Powell stated, “before we can have every possible fact in hand we have to decide…. but to make it a timely decision” (1995). With this statement Powell is telling the audience of his autobiography that it does not necessarily matter how many facts you have, and how many things you know. Being able to have access to everything possible takes a great amount of time and we don’t always have all of the time in the world. A decision has to be made with what you know, waiting for something else to come in while trying to make a decision whether that other fact is good or bad you already have a good amount of things that you know. Everyone’s time is valuable, including yours. At the end of the day the decision will have to be made and that is why it should be made in a “timely” manner.

This response was graded for a score of 2/6. Let’s break down the score to smaller points that signify where the student fell short.

The thesis in this essay is clearly outlined at the end of the first paragraph. The student states their agreement with Powell’s claim and frames the rest of their essay around this stance. The success in scoring here lies in the clear communication of the thesis and the direction the argument will take. It’s important to make the thesis statement concise, specific, and arguable, which the student has successfully done.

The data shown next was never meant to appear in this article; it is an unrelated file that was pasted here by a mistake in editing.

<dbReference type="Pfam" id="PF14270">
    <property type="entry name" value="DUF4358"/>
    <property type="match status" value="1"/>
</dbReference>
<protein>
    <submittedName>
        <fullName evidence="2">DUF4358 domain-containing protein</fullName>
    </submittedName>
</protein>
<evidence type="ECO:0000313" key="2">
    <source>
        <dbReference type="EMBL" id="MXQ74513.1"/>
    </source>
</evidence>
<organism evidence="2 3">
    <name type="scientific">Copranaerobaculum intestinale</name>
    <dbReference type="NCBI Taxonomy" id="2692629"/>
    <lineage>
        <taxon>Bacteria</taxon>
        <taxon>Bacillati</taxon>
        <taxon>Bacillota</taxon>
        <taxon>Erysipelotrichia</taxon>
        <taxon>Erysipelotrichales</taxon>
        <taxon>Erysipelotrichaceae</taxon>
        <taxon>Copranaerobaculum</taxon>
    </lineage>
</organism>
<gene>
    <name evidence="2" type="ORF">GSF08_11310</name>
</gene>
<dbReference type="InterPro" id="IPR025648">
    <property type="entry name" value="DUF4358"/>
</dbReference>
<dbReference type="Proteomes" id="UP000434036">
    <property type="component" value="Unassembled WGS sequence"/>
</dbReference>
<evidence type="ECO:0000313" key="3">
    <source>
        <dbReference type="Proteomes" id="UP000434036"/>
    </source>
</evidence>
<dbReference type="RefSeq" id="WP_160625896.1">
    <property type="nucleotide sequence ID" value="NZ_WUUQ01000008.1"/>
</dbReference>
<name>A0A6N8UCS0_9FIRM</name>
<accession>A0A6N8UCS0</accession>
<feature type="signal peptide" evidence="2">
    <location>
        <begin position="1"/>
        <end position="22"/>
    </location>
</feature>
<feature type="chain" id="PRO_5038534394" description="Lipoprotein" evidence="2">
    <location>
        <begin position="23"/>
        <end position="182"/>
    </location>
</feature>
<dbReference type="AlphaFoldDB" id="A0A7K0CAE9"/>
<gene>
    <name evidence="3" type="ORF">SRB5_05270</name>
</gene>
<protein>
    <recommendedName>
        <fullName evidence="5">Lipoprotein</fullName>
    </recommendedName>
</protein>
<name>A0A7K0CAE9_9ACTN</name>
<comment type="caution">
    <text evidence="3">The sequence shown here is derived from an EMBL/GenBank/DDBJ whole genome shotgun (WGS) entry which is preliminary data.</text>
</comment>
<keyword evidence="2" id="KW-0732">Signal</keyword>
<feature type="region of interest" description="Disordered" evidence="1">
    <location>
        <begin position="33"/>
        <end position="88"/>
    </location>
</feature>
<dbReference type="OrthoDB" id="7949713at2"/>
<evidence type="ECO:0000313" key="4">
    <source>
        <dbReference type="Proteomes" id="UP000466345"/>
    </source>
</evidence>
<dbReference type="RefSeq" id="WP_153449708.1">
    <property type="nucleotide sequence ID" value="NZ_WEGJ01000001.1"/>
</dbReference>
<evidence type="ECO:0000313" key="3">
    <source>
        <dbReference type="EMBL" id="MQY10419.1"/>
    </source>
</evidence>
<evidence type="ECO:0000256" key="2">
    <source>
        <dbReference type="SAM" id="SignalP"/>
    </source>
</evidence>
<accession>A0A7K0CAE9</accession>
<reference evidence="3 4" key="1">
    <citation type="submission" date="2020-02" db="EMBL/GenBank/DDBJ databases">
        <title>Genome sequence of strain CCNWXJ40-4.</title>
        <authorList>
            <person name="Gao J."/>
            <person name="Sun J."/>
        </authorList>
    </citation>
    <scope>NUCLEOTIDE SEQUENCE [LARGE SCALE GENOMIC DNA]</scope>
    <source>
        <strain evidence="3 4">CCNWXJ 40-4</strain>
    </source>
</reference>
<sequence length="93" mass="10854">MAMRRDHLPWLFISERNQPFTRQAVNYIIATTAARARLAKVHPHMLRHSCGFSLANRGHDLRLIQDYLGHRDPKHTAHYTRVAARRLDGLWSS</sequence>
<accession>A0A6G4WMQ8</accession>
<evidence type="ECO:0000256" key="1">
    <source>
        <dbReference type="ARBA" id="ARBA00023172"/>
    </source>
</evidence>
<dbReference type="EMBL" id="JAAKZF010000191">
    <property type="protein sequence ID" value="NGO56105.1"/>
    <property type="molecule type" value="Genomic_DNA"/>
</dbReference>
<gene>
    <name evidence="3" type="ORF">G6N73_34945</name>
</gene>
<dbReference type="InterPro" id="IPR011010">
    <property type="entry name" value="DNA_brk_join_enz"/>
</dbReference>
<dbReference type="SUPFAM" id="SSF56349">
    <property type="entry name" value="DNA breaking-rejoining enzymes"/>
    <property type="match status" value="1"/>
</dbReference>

While the student did attempt to provide evidence to support their thesis, it’s clear that their explanation lacks specific detail and substance. They referenced Powell’s statement, but did not delve into how this statement has proven true in specific instances, and did not provide examples that could bring the argument to life.

Commentary is an essential part of this section’s score. It means explaining the significance of the evidence and connecting it back to the thesis. Unfortunately, the student’s commentary here is too vague and does not effectively elaborate on how the evidence supports their argument.